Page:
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Mark Schoeman, the principal of the Centre of Digital Excellence, talks about challenges facing digital growth in Africa, businesses can do to develop resilient digital strategies.
In this exclusive interview, Mark Schoeman, the principal of C0DE (the Centre of Digital Excellence), talks about the challenges facing digital growth in Africa and what businesses can do to develop resilient digital strategies.
If there’s anything the past two years have taught us, it’s that being available digitally and providing digital access to your services is crucial to survival. But how does this look on a continent like Africa, where digital infrastructure is poor?
We spoke to Mark Schoeman, a truly impressive digital strategist, about this and other digital issues and digital growth across our continent. You can watch him talking about his work here, but to summarise, he’s the Principal of the Centre of Digital Excellence (C0DE) at Genesis Analytics, and is a technical advisor to Uganda’s Presidential Task Force on the Fourth Industrial Revolution where he is co-creating the country’s national 4IR strategy. He led the formulation of a digital economy master plan for South Africa and led the teams developing national digital economy strategies in Malawi and Tanzania. He also manages the South Africa in the Digital Age initiative which developed a job creation plan for the digital economy and is now working with the Presidency to action the strategic imperatives.
The below video is our interview and as you’ll see, Mark is fascinating and has many insights about these and other topics. If you don’t have time to watch the interview, you can download the transcript here.
My key takeaways from our discussion:
- More than ever, the customer really should form the core of your business! As Mark says, “it's about putting the user at the center of the process, understanding what their pain points are, what their experience of using the technology is, and making sure that you design with all of that in mind, so that you don't end up with the solution that ultimately is not going to be used, it's not going to deliver value, and that is not going to give you the results that you're hoping to get.”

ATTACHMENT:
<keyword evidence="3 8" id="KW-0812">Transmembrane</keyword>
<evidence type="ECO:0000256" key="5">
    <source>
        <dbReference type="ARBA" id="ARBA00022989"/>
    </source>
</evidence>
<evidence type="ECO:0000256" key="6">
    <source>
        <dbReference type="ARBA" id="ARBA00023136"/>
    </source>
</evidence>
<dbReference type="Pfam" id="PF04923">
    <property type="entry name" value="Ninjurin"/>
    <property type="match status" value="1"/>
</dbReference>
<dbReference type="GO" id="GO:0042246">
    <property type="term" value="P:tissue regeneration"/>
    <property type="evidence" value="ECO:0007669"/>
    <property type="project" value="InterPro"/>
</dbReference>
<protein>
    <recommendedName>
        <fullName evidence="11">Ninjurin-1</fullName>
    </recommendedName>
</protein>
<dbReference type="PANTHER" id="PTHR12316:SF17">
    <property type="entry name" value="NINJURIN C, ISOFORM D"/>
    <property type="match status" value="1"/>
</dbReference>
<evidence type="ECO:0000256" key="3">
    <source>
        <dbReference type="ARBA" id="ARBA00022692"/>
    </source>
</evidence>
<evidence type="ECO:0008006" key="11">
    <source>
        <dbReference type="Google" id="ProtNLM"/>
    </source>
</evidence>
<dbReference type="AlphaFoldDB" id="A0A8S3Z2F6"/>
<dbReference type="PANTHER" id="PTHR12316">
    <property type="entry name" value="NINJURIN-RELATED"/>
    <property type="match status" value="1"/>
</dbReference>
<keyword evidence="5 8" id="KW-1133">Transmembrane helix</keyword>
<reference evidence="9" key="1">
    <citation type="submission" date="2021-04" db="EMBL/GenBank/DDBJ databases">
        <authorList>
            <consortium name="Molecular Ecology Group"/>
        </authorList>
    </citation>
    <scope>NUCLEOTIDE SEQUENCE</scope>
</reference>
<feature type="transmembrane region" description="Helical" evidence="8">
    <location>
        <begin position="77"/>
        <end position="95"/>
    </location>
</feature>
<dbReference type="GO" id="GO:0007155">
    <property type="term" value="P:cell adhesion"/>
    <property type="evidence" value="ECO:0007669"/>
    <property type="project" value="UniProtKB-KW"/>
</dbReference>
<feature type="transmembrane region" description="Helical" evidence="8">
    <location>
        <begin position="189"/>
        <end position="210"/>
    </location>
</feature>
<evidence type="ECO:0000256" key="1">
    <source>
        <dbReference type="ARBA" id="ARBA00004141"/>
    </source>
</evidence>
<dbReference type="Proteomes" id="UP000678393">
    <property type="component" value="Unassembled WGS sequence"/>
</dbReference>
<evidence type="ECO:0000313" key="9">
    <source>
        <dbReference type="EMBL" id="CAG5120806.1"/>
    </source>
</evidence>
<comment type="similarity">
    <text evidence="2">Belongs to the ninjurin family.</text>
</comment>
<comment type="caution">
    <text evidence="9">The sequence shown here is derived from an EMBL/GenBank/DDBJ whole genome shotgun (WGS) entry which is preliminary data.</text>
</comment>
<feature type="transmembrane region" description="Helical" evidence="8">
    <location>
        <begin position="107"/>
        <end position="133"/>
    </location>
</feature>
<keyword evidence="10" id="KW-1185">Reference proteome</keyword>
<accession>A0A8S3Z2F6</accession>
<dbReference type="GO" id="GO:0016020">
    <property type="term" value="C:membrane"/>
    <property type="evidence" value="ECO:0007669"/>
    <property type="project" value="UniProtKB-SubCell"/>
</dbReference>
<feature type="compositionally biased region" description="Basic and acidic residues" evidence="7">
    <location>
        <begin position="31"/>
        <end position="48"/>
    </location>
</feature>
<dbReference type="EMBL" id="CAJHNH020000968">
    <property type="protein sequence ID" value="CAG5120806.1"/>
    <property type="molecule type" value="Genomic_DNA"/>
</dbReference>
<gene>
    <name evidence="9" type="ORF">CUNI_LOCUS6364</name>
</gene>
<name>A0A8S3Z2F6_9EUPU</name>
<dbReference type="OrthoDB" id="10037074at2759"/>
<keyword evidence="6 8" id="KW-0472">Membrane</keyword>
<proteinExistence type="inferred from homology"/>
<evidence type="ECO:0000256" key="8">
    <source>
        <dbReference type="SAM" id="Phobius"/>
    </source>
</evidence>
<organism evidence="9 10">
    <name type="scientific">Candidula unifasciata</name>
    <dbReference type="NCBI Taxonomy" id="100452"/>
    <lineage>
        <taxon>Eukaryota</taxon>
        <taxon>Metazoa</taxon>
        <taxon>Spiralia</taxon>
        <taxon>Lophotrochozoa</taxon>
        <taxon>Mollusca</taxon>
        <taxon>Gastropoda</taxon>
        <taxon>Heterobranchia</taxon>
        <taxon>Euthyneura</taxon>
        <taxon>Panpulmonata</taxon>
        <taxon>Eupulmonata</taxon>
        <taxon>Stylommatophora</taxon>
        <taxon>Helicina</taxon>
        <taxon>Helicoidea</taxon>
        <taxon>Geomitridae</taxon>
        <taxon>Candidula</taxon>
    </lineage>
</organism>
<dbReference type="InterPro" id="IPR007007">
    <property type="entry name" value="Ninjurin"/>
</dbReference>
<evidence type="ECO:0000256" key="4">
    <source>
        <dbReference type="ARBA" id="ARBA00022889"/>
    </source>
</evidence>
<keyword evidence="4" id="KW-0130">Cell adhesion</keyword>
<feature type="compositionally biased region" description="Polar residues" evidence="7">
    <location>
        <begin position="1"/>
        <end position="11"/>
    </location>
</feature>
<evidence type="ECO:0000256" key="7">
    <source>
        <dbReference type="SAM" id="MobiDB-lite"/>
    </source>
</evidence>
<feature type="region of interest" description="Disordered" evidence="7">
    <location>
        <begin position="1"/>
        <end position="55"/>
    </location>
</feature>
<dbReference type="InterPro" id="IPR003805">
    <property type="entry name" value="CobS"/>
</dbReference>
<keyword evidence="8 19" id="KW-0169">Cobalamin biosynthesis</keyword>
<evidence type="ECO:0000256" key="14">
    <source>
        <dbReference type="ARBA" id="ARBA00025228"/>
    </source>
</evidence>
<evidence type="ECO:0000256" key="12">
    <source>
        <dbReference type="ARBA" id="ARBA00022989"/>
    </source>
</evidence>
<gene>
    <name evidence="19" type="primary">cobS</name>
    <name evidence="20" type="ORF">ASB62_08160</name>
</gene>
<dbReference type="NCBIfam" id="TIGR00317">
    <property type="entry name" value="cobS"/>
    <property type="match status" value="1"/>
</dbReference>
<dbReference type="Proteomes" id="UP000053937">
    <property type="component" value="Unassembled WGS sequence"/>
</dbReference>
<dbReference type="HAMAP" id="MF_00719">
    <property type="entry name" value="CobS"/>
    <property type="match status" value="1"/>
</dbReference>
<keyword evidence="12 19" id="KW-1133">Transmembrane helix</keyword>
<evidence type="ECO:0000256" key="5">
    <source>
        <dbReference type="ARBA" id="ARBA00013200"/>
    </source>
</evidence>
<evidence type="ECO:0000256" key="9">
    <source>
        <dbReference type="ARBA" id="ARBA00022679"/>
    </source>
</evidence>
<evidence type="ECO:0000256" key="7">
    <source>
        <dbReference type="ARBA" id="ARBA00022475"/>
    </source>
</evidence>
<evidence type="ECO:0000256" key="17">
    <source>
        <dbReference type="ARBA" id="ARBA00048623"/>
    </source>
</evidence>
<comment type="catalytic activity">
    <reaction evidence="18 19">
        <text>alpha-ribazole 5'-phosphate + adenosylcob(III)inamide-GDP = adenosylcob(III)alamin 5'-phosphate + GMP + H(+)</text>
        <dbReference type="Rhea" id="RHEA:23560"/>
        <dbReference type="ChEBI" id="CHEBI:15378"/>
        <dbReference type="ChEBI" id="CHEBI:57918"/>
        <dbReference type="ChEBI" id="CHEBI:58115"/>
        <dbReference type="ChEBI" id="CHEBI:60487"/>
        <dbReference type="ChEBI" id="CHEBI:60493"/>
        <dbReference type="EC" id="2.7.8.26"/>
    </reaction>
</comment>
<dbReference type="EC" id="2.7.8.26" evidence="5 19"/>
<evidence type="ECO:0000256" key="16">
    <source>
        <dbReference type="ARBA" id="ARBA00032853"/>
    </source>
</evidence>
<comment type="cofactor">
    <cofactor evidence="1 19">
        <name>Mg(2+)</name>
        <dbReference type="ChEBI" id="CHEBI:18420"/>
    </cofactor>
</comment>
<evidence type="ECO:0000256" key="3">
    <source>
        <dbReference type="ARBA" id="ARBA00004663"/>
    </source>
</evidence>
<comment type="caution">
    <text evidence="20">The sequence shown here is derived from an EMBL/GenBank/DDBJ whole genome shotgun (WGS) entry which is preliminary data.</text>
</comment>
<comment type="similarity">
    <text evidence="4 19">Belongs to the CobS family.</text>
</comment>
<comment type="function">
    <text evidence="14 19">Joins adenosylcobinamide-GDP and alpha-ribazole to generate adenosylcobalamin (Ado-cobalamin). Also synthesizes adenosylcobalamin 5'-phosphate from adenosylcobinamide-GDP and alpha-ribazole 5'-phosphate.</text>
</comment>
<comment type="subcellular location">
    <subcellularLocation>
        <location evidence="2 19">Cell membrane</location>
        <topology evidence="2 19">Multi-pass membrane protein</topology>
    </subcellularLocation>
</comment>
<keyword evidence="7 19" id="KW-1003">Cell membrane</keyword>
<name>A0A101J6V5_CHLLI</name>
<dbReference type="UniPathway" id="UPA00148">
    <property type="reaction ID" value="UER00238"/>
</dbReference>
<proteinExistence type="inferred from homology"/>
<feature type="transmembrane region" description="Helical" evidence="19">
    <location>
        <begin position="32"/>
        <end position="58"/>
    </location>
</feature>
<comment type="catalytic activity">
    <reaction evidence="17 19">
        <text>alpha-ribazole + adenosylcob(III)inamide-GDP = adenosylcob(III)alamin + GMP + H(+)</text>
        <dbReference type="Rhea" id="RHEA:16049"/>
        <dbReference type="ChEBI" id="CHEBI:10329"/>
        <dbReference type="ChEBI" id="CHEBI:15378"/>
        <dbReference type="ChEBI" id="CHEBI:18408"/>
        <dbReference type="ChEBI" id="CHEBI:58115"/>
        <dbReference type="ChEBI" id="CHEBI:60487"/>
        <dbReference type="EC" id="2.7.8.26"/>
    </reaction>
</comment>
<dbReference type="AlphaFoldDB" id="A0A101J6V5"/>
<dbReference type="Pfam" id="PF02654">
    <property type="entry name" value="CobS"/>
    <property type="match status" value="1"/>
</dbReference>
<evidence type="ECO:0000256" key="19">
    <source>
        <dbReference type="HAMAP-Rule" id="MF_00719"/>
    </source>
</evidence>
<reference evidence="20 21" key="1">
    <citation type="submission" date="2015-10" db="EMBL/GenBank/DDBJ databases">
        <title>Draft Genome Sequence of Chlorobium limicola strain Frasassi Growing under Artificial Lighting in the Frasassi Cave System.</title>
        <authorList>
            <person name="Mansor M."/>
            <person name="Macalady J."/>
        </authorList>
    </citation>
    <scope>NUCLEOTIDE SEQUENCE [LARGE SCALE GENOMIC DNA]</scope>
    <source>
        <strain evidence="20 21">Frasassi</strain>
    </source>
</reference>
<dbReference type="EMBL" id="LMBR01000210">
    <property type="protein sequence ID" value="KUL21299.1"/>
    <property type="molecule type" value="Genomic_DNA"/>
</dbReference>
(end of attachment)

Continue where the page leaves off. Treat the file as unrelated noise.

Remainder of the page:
- Shift your focus: don’t focus on the “cool technology”, rather focus on the problem you’re trying to solve. Mark calls this “technology chasing a problem”. He explains in more detail, but a key quote is, “The most important thing is figuring out where there's a problem searching for technology. So any corporate, any organization must have a very clear view of what are the bottlenecks, the problems, the blockages to growth that that organization is experiencing. And then look for the tech solutions that are actually going to fix that.”
- Technology is helpful, but that doesn’t mean people and humans in your business don’t matter. Remember the customer experience when adopting technical measures like AI, machine learning and chatbots.
- Think about how technology impacts your customers, but also your staff! Mark explains, “We should think through carefully how we take everyone along with us on this journey - in a way that includes them rather than excludes them.”
- The pandemic and its subsequent lockdowns have helped businesses grow in Africa, and forced some creative adaptions of technology. Mark says, “It's been amazing to see even before the pandemic, how the use of even feature phones, which are quite prevalent in Africa now, have given rise to an amazing ecosystem of digital tools and business models that help everyday citizens and organizations to do tasks that they need to get done better, more cheaply, more efficiently.”
- It’s important to overcome the digital divide, and keep the digital divide in mind when developing your business’ tech solutions.
- Digital literacy is also pivotal to digital solutions, but this involves more than understanding the tech - do people understand their rights when it comes to their data and what they’re agreeing to when they sign up for a platform?
In short, though the world is changing rapidly, some fundamentals remain true when planning for resilience and growth.